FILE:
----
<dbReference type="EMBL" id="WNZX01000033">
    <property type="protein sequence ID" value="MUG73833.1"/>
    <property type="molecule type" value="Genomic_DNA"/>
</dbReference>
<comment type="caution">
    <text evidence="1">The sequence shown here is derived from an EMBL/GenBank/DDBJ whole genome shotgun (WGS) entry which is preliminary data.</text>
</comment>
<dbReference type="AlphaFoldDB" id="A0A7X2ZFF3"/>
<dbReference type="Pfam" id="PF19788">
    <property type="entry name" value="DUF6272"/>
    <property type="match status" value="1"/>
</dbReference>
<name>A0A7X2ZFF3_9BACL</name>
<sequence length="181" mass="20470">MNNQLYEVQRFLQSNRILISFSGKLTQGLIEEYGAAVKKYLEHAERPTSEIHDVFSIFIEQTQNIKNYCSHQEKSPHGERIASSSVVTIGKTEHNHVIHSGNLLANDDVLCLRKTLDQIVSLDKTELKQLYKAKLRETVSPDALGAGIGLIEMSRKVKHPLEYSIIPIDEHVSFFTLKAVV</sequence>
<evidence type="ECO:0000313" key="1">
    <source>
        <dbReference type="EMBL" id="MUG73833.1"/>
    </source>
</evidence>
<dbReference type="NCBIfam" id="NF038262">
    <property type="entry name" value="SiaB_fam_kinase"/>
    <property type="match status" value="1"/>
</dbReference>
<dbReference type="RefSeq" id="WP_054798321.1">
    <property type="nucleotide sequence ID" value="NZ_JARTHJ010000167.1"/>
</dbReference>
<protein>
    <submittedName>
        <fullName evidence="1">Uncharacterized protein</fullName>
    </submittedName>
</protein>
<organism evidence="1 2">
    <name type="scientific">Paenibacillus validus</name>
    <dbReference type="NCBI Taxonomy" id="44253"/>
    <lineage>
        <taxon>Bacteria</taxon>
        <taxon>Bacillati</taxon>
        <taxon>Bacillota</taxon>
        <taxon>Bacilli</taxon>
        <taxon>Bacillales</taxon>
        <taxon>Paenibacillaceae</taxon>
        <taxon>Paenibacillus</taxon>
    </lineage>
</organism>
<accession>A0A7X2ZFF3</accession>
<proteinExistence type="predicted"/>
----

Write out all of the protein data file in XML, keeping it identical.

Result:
<dbReference type="EMBL" id="WNZX01000033">
    <property type="protein sequence ID" value="MUG73833.1"/>
    <property type="molecule type" value="Genomic_DNA"/>
</dbReference>
<comment type="caution">
    <text evidence="1">The sequence shown here is derived from an EMBL/GenBank/DDBJ whole genome shotgun (WGS) entry which is preliminary data.</text>
</comment>
<dbReference type="AlphaFoldDB" id="A0A7X2ZFF3"/>
<dbReference type="Pfam" id="PF19788">
    <property type="entry name" value="DUF6272"/>
    <property type="match status" value="1"/>
</dbReference>
<name>A0A7X2ZFF3_9BACL</name>
<sequence length="181" mass="20470">MNNQLYEVQRFLQSNRILISFSGKLTQGLIEEYGAAVKKYLEHAERPTSEIHDVFSIFIEQTQNIKNYCSHQEKSPHGERIASSSVVTIGKTEHNHVIHSGNLLANDDVLCLRKTLDQIVSLDKTELKQLYKAKLRETVSPDALGAGIGLIEMSRKVKHPLEYSIIPIDEHVSFFTLKAVV</sequence>
<evidence type="ECO:0000313" key="1">
    <source>
        <dbReference type="EMBL" id="MUG73833.1"/>
    </source>
</evidence>
<dbReference type="NCBIfam" id="NF038262">
    <property type="entry name" value="SiaB_fam_kinase"/>
    <property type="match status" value="1"/>
</dbReference>
<dbReference type="RefSeq" id="WP_054798321.1">
    <property type="nucleotide sequence ID" value="NZ_JARTHJ010000167.1"/>
</dbReference>
<protein>
    <submittedName>
        <fullName evidence="1">Uncharacterized protein</fullName>
    </submittedName>
</protein>
<organism evidence="1 2">
    <name type="scientific">Paenibacillus validus</name>
    <dbReference type="NCBI Taxonomy" id="44253"/>
    <lineage>
        <taxon>Bacteria</taxon>
        <taxon>Bacillati</taxon>
        <taxon>Bacillota</taxon>
        <taxon>Bacilli</taxon>
        <taxon>Bacillales</taxon>
        <taxon>Paenibacillaceae</taxon>
        <taxon>Paenibacillus</taxon>
    </lineage>
</organism>
<accession>A0A7X2ZFF3</accession>
<proteinExistence type="predicted"/>